The Complete Dog Bath Step by Step

In order to quickly give your dog a quick and efficient bath, follow this step by step guide to giving a dog bath.

When to Bathe Your Dog

It is important to realize that when you bathe your dog, you are stripping his skin of natural oils. This can result in dry, itchy skin which may lead to a skin infection, especially if he has very short hair. Dog's with long hair will require more grooming. You should not bathe your dog more than once a month, unless he really needs it.

Materials for a Dog Bath

Before you get started, it's a good idea to gather all the materials and let your dog smell them, so there are no surprises. It's also a good idea to wear old clothes. If your dog hates baths, tire him out with a walk or play before you begin. You will need:

  • Brush/Comb
  • Dog Shampoo
  • Pitcher/Cup
  • Bathmat or something he can stand on without slipping
  • Towels

The Complete Dog Bath in 6 Steps

  1. Location: Pick out the place you want to give your pet a bath. Some prefer to go outside and use the hose; others prefer a bathtub or sink in the house. Either way, it's best if you do it in a confined area. It's best to use water with a warm temperature; not too cold and not too hot.
  2. Brush Your Dog: Believe it or not, this is one of the most important steps to bathing your dog. If you brush and comb your dog before you bathe him, you remove all the tangles and mats in the fur. These are more difficult to painlessly remove when wet.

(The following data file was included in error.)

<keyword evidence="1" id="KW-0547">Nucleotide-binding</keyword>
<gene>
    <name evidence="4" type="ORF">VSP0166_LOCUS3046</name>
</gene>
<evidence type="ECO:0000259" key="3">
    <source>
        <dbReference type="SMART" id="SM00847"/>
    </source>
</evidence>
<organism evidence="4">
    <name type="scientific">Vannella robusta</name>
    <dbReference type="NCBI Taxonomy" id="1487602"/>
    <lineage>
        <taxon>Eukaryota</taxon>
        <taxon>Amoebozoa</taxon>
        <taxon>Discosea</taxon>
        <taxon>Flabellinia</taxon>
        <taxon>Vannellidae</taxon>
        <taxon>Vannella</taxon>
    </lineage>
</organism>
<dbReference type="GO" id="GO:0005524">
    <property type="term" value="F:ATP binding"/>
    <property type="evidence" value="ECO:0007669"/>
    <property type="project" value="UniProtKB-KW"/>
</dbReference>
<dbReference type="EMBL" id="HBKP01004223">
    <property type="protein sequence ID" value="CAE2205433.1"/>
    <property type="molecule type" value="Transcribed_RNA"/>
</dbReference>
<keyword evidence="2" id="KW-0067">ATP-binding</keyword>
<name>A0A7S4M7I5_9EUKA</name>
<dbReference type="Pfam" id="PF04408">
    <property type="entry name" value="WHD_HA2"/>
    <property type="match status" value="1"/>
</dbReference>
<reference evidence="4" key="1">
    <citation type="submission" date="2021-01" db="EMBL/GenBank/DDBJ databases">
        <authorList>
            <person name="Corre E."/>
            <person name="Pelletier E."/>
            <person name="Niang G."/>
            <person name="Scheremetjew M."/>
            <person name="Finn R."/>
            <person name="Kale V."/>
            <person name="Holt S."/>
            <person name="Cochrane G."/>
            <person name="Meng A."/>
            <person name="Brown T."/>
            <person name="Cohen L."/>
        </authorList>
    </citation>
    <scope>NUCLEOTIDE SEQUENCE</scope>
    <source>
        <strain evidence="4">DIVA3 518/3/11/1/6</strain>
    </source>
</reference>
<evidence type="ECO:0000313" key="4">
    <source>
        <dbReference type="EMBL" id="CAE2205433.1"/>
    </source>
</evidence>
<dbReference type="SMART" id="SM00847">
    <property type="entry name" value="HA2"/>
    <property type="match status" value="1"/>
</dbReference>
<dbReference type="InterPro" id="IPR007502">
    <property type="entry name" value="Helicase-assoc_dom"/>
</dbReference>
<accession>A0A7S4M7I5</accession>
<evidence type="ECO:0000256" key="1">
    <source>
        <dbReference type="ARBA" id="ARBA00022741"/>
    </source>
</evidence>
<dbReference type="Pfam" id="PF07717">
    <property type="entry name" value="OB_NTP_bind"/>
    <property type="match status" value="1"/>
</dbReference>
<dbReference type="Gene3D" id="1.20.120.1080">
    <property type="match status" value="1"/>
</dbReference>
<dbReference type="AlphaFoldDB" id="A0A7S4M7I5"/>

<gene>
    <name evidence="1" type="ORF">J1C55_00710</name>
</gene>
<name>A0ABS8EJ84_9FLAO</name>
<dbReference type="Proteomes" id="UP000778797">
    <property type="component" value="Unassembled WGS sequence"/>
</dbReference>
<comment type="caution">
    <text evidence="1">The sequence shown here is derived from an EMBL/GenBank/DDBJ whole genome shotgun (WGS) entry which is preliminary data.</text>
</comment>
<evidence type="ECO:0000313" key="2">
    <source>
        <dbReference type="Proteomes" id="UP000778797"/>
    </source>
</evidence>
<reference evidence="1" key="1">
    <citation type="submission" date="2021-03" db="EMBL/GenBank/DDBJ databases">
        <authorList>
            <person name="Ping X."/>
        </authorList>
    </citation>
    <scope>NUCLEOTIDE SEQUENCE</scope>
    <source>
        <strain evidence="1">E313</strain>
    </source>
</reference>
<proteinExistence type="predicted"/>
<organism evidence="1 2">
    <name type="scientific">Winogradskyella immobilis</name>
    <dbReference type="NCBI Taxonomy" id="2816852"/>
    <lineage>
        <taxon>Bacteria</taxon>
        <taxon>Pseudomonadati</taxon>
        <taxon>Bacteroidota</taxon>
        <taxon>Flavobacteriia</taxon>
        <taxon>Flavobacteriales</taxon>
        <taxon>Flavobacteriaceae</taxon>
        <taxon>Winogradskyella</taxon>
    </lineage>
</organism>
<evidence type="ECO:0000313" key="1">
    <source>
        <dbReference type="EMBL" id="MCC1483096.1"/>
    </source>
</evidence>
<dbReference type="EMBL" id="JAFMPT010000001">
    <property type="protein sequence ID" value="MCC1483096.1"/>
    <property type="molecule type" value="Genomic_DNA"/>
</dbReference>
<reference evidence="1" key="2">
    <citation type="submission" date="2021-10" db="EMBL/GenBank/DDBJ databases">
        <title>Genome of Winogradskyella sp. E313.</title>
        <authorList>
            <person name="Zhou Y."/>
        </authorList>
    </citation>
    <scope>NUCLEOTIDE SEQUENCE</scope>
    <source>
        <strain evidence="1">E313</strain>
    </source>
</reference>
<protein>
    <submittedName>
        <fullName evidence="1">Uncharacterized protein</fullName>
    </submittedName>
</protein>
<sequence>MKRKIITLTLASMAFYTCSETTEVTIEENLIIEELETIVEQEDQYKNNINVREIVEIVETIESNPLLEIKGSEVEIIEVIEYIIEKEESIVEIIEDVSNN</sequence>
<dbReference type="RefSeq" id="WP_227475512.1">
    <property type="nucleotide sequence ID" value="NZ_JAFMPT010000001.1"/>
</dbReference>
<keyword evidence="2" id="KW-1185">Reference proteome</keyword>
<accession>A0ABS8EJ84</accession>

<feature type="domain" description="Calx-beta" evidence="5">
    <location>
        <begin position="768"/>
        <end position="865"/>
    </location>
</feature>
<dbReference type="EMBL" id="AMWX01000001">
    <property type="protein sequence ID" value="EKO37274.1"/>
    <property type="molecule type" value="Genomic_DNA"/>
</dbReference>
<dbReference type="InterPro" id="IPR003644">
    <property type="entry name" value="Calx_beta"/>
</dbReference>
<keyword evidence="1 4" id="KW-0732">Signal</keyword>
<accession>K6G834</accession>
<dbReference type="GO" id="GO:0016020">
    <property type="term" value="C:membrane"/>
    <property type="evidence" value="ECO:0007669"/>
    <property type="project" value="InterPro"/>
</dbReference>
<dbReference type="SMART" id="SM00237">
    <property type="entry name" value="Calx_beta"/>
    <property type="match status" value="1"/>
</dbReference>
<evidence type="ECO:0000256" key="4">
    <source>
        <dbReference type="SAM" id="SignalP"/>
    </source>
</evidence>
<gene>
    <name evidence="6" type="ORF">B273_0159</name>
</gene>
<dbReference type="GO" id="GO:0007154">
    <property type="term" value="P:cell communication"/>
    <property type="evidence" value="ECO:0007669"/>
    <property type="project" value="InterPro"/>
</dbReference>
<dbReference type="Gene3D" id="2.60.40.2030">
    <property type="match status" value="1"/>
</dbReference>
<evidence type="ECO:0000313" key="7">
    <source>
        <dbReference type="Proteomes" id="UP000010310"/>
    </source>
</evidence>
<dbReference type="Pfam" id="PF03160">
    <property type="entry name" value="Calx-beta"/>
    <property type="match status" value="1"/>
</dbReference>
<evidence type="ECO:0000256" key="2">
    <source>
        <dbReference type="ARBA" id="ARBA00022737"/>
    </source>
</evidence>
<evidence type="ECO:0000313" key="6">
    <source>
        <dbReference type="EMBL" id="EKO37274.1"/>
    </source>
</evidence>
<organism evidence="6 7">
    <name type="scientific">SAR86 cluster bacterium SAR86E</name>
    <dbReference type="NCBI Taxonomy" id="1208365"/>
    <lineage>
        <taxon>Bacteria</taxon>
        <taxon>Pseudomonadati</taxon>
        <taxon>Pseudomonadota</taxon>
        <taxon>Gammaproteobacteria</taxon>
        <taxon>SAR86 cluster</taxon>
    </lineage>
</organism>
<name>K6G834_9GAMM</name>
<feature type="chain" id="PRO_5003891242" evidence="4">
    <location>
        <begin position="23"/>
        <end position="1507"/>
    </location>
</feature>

3. Wet Dog: Wet your dog from his neck to his tail. Do not wet his face and head until you are done lathering the entire body. Massage the soap in, don't scrub if your dog has long hair. Scrubbing will cause tangles. And even if the bottle of dog shampoo says shampoo twice, don't. One wash is enough and a second wash will dry out his skin.
  4. The Face: Once you are done lathering the body, you will have to wash your dog's face. Be careful not to get any shampoo, even if it's tearless, in his eyes, mouth and ears. Some people use cotton balls placed in the ears to prevent water from getting into the ear cannel. If you do this, it's still important not to get the cotton wet because it will draw in water like a sponge, and you can't put the ball too deep into the ear or it could cause damage.
  5. Rinse: First, completely rinse all the shampoo from the dog's face. Be careful not to get water in his ears or suds in his eyes. Then rinse the soap from the rest of his body, running your hands over him to check for slippery spots you missed. If soap is left on your dog's skin, it will cause dryness and therefore, irritation.
  6. Dry: If you used cotton balls, remove them and towel-dry your dog. If he has low fur, pat him dry instead of vigorous rubbing. You can also use a blow dryer, but use it on a comfortable temperature setting and don't hold it too near his skin.